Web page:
After nearly a year of being temporarily located in a church parking lot, Kirkland’s historic Trueblood House will be moved to a permanent home on Sixth Avenue in the Norkirk neighborhood.
From 9 a.m. to 1 p.m. on Aug. 15, Nickel Bros. Moving Company will once again relocate the house. Sixth Avenue will be closed during the move.
A house moving company based out of Vancouver, the Nickel Bros. financed the temporary relocation of the home last year in an effort to preserve it. The company worked closely with the city’s planning department and other city departments including building, fire and police, to transport the house on Aug. 17, 2016. They moved the house to Lakeside Christian Church, located on First Avenue just around the corner from the home’s original location.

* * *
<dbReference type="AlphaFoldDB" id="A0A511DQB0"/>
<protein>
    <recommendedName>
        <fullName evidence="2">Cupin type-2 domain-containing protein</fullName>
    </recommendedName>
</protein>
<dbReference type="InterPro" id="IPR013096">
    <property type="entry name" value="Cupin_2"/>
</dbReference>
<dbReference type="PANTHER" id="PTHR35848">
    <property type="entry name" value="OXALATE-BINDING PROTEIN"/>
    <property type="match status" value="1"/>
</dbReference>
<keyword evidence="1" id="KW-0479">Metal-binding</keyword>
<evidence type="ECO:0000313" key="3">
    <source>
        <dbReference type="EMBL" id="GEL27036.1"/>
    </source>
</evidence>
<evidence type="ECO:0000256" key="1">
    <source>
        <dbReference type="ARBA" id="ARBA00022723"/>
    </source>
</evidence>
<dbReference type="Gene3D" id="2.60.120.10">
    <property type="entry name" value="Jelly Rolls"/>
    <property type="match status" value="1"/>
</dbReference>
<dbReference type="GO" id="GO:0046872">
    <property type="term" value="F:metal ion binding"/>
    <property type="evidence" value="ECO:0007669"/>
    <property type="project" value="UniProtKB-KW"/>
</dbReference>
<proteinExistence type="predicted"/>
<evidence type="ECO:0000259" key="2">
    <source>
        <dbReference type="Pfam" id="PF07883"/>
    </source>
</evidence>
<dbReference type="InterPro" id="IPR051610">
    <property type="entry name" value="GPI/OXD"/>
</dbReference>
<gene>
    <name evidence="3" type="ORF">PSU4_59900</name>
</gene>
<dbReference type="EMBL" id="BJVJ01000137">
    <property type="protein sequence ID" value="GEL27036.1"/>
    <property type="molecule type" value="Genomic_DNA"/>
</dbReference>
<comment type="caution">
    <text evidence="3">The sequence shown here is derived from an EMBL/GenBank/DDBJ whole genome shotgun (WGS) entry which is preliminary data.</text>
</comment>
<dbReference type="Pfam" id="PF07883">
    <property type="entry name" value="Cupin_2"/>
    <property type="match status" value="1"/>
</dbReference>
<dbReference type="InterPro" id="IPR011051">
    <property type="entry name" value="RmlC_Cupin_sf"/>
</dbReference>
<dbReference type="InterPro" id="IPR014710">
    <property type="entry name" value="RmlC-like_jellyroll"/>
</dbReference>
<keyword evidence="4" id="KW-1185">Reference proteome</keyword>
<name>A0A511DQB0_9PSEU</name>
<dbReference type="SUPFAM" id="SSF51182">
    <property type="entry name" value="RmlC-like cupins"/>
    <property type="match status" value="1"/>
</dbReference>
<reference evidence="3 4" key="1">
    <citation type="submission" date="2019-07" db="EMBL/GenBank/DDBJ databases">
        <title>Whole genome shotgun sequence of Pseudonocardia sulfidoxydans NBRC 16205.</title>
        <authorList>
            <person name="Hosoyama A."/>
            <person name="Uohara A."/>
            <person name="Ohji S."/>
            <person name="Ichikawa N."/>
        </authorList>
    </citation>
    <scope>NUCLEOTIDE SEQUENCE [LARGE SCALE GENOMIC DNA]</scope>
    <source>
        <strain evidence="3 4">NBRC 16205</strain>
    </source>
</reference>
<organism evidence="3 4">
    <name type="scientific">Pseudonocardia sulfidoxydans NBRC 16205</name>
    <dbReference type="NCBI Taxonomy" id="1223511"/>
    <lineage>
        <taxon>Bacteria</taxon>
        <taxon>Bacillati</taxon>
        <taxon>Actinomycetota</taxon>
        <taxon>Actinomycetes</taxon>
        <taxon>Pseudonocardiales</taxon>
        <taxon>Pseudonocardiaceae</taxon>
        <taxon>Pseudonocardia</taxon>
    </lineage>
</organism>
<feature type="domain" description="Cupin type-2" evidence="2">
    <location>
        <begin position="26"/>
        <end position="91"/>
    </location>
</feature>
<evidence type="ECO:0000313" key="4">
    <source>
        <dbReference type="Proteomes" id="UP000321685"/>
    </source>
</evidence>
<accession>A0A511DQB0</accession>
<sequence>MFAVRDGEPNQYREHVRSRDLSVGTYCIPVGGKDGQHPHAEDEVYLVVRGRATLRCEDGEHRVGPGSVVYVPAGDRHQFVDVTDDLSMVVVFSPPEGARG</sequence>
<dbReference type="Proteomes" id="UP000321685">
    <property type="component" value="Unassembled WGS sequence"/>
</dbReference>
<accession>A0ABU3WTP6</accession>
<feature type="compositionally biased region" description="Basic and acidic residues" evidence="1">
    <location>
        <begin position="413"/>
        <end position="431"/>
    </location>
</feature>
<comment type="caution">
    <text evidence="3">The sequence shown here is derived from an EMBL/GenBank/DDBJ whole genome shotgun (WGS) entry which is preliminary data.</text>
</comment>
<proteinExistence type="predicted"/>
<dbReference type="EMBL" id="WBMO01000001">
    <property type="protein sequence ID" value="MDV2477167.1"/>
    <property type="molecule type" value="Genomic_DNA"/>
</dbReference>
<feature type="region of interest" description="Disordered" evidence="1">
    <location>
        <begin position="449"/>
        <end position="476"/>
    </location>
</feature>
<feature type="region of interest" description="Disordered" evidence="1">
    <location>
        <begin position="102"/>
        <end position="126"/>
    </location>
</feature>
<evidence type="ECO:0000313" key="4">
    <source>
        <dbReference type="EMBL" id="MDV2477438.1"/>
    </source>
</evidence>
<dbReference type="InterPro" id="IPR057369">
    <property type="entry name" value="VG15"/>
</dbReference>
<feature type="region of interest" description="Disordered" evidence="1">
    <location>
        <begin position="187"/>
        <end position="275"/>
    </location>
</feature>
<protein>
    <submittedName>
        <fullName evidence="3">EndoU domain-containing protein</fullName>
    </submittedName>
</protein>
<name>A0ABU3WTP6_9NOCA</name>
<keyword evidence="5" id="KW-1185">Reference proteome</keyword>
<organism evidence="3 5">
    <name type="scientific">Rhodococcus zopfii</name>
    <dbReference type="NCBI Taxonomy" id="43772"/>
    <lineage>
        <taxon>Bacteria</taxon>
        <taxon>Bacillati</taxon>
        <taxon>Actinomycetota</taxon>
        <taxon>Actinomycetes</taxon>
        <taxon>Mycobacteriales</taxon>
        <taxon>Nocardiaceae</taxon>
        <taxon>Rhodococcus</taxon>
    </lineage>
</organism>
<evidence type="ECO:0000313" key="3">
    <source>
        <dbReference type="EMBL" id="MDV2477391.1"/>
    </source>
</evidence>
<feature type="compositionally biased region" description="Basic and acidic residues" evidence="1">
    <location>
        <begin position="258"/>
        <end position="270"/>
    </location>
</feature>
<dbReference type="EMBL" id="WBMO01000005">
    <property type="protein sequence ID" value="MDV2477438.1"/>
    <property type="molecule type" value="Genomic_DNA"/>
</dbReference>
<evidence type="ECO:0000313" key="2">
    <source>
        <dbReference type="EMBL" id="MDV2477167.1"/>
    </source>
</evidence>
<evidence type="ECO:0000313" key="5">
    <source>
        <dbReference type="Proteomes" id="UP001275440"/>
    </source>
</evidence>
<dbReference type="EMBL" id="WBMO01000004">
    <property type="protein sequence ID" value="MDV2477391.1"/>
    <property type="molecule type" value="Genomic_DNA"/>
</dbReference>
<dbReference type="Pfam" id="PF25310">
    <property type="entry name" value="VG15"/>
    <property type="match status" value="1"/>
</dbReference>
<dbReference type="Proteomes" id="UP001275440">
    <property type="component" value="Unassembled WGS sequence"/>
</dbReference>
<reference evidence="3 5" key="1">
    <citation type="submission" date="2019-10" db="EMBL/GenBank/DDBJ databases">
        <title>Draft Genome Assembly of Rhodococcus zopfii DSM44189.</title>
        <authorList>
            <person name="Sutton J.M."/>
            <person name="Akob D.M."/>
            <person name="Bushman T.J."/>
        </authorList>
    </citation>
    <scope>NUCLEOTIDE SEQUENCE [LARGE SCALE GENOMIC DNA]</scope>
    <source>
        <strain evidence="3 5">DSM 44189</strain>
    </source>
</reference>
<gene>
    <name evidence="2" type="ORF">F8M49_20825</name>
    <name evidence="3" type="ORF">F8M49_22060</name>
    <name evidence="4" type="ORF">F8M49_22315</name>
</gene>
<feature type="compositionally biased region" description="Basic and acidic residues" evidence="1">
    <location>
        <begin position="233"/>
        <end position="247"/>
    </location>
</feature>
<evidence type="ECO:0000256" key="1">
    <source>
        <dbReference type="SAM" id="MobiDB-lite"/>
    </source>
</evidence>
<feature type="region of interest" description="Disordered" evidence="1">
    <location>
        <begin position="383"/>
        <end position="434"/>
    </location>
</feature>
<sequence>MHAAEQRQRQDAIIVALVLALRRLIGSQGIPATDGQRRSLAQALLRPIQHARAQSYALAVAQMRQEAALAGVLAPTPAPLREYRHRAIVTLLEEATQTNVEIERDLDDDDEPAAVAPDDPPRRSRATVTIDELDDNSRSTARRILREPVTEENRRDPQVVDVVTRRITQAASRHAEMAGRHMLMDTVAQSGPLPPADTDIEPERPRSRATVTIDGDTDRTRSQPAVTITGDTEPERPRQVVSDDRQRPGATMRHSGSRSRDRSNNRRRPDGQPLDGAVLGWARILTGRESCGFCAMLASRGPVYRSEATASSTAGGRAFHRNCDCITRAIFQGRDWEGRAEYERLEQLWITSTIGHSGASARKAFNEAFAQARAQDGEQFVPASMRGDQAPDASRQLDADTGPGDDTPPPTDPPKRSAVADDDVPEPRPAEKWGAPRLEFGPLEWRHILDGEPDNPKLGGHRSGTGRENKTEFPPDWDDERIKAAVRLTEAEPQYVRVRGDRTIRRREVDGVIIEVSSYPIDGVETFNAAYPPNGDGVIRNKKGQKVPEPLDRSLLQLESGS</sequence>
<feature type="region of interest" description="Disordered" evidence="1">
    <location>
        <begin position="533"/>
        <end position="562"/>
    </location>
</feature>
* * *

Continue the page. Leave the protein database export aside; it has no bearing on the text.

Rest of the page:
Last year’s temporary move occurred in order to preserve the historic structure while a buyer was located. The house has since been purchased, and the new owners will now have a piece of Kirkland history.
The Trueblood House’s unique architectural style tells the story of Kirkland’s origins. The house was located one block from the busiest street in town, then known as Picadilly, and was one of eight homes built in 1889 by the Kirkland Land and Improvement Company. Incorporated by Peter Kirk and Leigh J. Hunt, owner and publisher of the Seattle Post Intelligencer, the Kirkland Land and Improvement Company was instrumental in Kirkland’s early development.
Seven of the eight homes were built for steel mill executives, while the Trueblood House was built for Kirkland’s first doctor, Dr. Barclay Trueblood. It later housed the doctor’s family, and his name remains associated with the house to this day.